~ DICK ALLEN, author of Present Vanishing, Ode to the Cold War, is Shadowy Place, and Connecticut State Poet Laureate (2010-2015)

Isaac narrates the story of a young Jew from Rovno whose wartime survival among partisan fighters in the forests of eastern Europe is grippingly told from first page to last. For their sheer terror, the descriptions of Isaac’s ordeals match those in Jerzy Kosinski’s The Painted Bird and some of Aharon Appelfeld’s fiction. Readers drawn to tales of human resiliency against all odds will find this a compelling novel.”

~ ALVIN H. ROSENFELD, author of A Double Dying, one of the seminal books on Holocaust Literature; Professor of English and Jewish Studies at Indiana University.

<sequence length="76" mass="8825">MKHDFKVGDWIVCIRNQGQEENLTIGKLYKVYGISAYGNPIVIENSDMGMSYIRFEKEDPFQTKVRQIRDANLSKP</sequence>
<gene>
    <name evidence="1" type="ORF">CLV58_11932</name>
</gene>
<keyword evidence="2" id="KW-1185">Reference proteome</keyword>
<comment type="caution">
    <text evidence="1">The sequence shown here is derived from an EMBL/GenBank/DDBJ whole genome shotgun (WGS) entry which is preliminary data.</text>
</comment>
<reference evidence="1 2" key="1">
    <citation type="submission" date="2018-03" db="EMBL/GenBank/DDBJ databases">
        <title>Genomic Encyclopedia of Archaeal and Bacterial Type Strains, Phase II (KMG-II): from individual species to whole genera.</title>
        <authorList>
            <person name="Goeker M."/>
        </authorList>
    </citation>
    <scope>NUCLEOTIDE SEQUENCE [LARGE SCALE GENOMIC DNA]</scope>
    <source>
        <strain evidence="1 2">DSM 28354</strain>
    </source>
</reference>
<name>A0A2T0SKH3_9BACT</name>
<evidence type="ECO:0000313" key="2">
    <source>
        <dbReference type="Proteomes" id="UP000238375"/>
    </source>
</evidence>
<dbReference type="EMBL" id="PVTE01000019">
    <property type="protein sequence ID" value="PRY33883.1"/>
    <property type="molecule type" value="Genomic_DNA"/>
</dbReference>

About the book: On the night of November 6th, 1941, the life of Isaac Gochman, a 16-year-old Polish Jew, changes tragically and profoundly. Over 20,000 Jews from Rovno, Poland, are marched into the Sosenki Forest by the Nazis, stripped and shot to death, then buried in an endless, unmarked ravine. All of Isaac’s family and friends die in the massacre. But Isaac miraculously survives the slaughter, and so begins his incredible and harrowing journey through the Polish forest, facing unimaginable hardships and the constant threat of death from the Nazis and their sympathizers.

To save himself, he adopts a new identity, Sergei, a Russian Christian, and joins the Russian Partisan Brigade, to become a demolition “miracle man.” As a Partisan, he falls passionately in love for the first time in his young life with Ducia, a Russian nurse.

Near the end of the war, he turns his back on his homeland, heroically saves the lives of American soldiers, and finds a new home in America.

Isaac is a true coming-of-age story of miraculous survival, courage, and love.